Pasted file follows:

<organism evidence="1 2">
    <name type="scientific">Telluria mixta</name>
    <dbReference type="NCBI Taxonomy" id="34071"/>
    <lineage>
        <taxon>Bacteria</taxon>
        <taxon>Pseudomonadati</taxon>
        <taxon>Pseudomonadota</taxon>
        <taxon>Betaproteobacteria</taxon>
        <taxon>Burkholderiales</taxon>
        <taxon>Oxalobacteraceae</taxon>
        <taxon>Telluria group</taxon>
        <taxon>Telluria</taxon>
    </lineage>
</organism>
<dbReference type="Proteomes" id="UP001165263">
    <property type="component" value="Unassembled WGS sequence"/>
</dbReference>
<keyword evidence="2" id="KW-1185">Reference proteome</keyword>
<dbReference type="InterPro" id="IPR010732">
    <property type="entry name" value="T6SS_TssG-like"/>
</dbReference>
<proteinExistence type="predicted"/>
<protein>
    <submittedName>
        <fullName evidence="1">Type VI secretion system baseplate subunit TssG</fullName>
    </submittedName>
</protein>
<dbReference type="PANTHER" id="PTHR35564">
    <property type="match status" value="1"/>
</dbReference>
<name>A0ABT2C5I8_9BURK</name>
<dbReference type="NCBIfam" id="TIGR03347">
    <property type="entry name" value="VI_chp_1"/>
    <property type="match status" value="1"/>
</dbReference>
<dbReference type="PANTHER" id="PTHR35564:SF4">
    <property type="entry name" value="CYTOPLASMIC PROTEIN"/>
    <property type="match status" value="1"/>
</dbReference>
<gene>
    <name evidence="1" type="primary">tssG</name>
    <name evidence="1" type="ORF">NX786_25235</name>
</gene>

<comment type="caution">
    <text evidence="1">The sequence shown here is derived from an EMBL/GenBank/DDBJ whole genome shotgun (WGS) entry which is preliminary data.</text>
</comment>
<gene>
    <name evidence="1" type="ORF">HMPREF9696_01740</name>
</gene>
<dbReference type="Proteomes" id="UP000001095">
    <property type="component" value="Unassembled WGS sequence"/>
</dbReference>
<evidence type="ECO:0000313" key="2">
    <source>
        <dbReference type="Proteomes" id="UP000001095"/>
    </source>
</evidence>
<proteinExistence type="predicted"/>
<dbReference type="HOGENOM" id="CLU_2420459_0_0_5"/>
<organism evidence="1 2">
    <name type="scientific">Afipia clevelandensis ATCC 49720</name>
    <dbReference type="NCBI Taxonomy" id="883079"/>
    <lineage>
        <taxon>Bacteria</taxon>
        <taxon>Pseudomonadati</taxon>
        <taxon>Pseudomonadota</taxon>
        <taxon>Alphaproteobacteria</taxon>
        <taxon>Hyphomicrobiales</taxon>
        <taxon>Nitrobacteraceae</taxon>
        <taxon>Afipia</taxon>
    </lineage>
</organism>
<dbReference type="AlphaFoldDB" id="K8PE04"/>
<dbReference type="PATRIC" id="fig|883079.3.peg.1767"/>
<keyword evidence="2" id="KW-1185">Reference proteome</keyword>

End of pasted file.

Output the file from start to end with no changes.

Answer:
<organism evidence="1 2">
    <name type="scientific">Telluria mixta</name>
    <dbReference type="NCBI Taxonomy" id="34071"/>
    <lineage>
        <taxon>Bacteria</taxon>
        <taxon>Pseudomonadati</taxon>
        <taxon>Pseudomonadota</taxon>
        <taxon>Betaproteobacteria</taxon>
        <taxon>Burkholderiales</taxon>
        <taxon>Oxalobacteraceae</taxon>
        <taxon>Telluria group</taxon>
        <taxon>Telluria</taxon>
    </lineage>
</organism>
<dbReference type="Proteomes" id="UP001165263">
    <property type="component" value="Unassembled WGS sequence"/>
</dbReference>
<keyword evidence="2" id="KW-1185">Reference proteome</keyword>
<dbReference type="InterPro" id="IPR010732">
    <property type="entry name" value="T6SS_TssG-like"/>
</dbReference>
<proteinExistence type="predicted"/>
<protein>
    <submittedName>
        <fullName evidence="1">Type VI secretion system baseplate subunit TssG</fullName>
    </submittedName>
</protein>
<dbReference type="PANTHER" id="PTHR35564">
    <property type="match status" value="1"/>
</dbReference>
<name>A0ABT2C5I8_9BURK</name>
<dbReference type="NCBIfam" id="TIGR03347">
    <property type="entry name" value="VI_chp_1"/>
    <property type="match status" value="1"/>
</dbReference>
<dbReference type="PANTHER" id="PTHR35564:SF4">
    <property type="entry name" value="CYTOPLASMIC PROTEIN"/>
    <property type="match status" value="1"/>
</dbReference>
<gene>
    <name evidence="1" type="primary">tssG</name>
    <name evidence="1" type="ORF">NX786_25235</name>
</gene>

<comment type="caution">
    <text evidence="1">The sequence shown here is derived from an EMBL/GenBank/DDBJ whole genome shotgun (WGS) entry which is preliminary data.</text>
</comment>
<gene>
    <name evidence="1" type="ORF">HMPREF9696_01740</name>
</gene>
<dbReference type="Proteomes" id="UP000001095">
    <property type="component" value="Unassembled WGS sequence"/>
</dbReference>
<evidence type="ECO:0000313" key="2">
    <source>
        <dbReference type="Proteomes" id="UP000001095"/>
    </source>
</evidence>
<proteinExistence type="predicted"/>
<dbReference type="HOGENOM" id="CLU_2420459_0_0_5"/>
<organism evidence="1 2">
    <name type="scientific">Afipia clevelandensis ATCC 49720</name>
    <dbReference type="NCBI Taxonomy" id="883079"/>
    <lineage>
        <taxon>Bacteria</taxon>
        <taxon>Pseudomonadati</taxon>
        <taxon>Pseudomonadota</taxon>
        <taxon>Alphaproteobacteria</taxon>
        <taxon>Hyphomicrobiales</taxon>
        <taxon>Nitrobacteraceae</taxon>
        <taxon>Afipia</taxon>
    </lineage>
</organism>
<dbReference type="AlphaFoldDB" id="K8PE04"/>
<dbReference type="PATRIC" id="fig|883079.3.peg.1767"/>
<keyword evidence="2" id="KW-1185">Reference proteome</keyword>